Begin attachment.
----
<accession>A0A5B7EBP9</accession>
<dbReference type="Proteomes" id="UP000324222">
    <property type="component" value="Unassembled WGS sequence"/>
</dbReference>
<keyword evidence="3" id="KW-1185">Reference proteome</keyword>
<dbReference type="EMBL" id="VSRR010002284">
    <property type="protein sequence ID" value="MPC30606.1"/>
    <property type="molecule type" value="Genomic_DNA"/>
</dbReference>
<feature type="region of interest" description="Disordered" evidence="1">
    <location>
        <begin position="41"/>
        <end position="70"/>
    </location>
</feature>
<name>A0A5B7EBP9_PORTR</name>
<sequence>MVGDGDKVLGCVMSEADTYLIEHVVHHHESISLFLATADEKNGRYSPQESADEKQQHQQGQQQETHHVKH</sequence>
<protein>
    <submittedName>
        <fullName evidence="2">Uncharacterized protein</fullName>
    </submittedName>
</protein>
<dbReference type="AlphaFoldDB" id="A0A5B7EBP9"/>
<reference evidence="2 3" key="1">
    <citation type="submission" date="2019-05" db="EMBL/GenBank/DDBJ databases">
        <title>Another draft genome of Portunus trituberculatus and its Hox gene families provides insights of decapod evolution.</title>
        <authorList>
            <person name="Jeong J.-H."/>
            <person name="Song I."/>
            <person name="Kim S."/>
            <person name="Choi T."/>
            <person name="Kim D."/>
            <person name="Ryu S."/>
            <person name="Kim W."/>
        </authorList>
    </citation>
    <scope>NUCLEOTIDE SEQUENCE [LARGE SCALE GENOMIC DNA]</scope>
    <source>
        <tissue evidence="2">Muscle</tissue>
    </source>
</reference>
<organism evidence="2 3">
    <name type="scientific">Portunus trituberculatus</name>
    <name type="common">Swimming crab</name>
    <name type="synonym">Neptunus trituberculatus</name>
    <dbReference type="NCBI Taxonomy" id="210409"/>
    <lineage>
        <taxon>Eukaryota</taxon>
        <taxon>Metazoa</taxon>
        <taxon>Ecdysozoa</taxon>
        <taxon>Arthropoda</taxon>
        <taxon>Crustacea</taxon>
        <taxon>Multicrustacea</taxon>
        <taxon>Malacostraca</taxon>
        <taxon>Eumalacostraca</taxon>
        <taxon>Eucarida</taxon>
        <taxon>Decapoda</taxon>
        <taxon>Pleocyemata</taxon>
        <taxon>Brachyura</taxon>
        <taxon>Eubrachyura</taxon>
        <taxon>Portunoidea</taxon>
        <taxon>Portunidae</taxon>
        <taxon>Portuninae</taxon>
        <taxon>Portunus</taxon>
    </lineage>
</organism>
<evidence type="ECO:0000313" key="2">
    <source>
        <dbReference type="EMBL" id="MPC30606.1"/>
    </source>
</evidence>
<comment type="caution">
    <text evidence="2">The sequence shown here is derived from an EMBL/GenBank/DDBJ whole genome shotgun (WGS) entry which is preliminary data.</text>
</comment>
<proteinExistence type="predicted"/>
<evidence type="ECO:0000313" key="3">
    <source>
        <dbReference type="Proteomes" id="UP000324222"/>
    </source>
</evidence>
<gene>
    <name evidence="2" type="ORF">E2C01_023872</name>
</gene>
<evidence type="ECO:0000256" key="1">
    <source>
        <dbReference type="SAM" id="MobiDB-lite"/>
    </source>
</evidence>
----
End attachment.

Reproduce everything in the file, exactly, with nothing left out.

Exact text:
<accession>A0A5B7EBP9</accession>
<dbReference type="Proteomes" id="UP000324222">
    <property type="component" value="Unassembled WGS sequence"/>
</dbReference>
<keyword evidence="3" id="KW-1185">Reference proteome</keyword>
<dbReference type="EMBL" id="VSRR010002284">
    <property type="protein sequence ID" value="MPC30606.1"/>
    <property type="molecule type" value="Genomic_DNA"/>
</dbReference>
<feature type="region of interest" description="Disordered" evidence="1">
    <location>
        <begin position="41"/>
        <end position="70"/>
    </location>
</feature>
<name>A0A5B7EBP9_PORTR</name>
<sequence>MVGDGDKVLGCVMSEADTYLIEHVVHHHESISLFLATADEKNGRYSPQESADEKQQHQQGQQQETHHVKH</sequence>
<protein>
    <submittedName>
        <fullName evidence="2">Uncharacterized protein</fullName>
    </submittedName>
</protein>
<dbReference type="AlphaFoldDB" id="A0A5B7EBP9"/>
<reference evidence="2 3" key="1">
    <citation type="submission" date="2019-05" db="EMBL/GenBank/DDBJ databases">
        <title>Another draft genome of Portunus trituberculatus and its Hox gene families provides insights of decapod evolution.</title>
        <authorList>
            <person name="Jeong J.-H."/>
            <person name="Song I."/>
            <person name="Kim S."/>
            <person name="Choi T."/>
            <person name="Kim D."/>
            <person name="Ryu S."/>
            <person name="Kim W."/>
        </authorList>
    </citation>
    <scope>NUCLEOTIDE SEQUENCE [LARGE SCALE GENOMIC DNA]</scope>
    <source>
        <tissue evidence="2">Muscle</tissue>
    </source>
</reference>
<organism evidence="2 3">
    <name type="scientific">Portunus trituberculatus</name>
    <name type="common">Swimming crab</name>
    <name type="synonym">Neptunus trituberculatus</name>
    <dbReference type="NCBI Taxonomy" id="210409"/>
    <lineage>
        <taxon>Eukaryota</taxon>
        <taxon>Metazoa</taxon>
        <taxon>Ecdysozoa</taxon>
        <taxon>Arthropoda</taxon>
        <taxon>Crustacea</taxon>
        <taxon>Multicrustacea</taxon>
        <taxon>Malacostraca</taxon>
        <taxon>Eumalacostraca</taxon>
        <taxon>Eucarida</taxon>
        <taxon>Decapoda</taxon>
        <taxon>Pleocyemata</taxon>
        <taxon>Brachyura</taxon>
        <taxon>Eubrachyura</taxon>
        <taxon>Portunoidea</taxon>
        <taxon>Portunidae</taxon>
        <taxon>Portuninae</taxon>
        <taxon>Portunus</taxon>
    </lineage>
</organism>
<evidence type="ECO:0000313" key="2">
    <source>
        <dbReference type="EMBL" id="MPC30606.1"/>
    </source>
</evidence>
<comment type="caution">
    <text evidence="2">The sequence shown here is derived from an EMBL/GenBank/DDBJ whole genome shotgun (WGS) entry which is preliminary data.</text>
</comment>
<proteinExistence type="predicted"/>
<evidence type="ECO:0000313" key="3">
    <source>
        <dbReference type="Proteomes" id="UP000324222"/>
    </source>
</evidence>
<gene>
    <name evidence="2" type="ORF">E2C01_023872</name>
</gene>
<evidence type="ECO:0000256" key="1">
    <source>
        <dbReference type="SAM" id="MobiDB-lite"/>
    </source>
</evidence>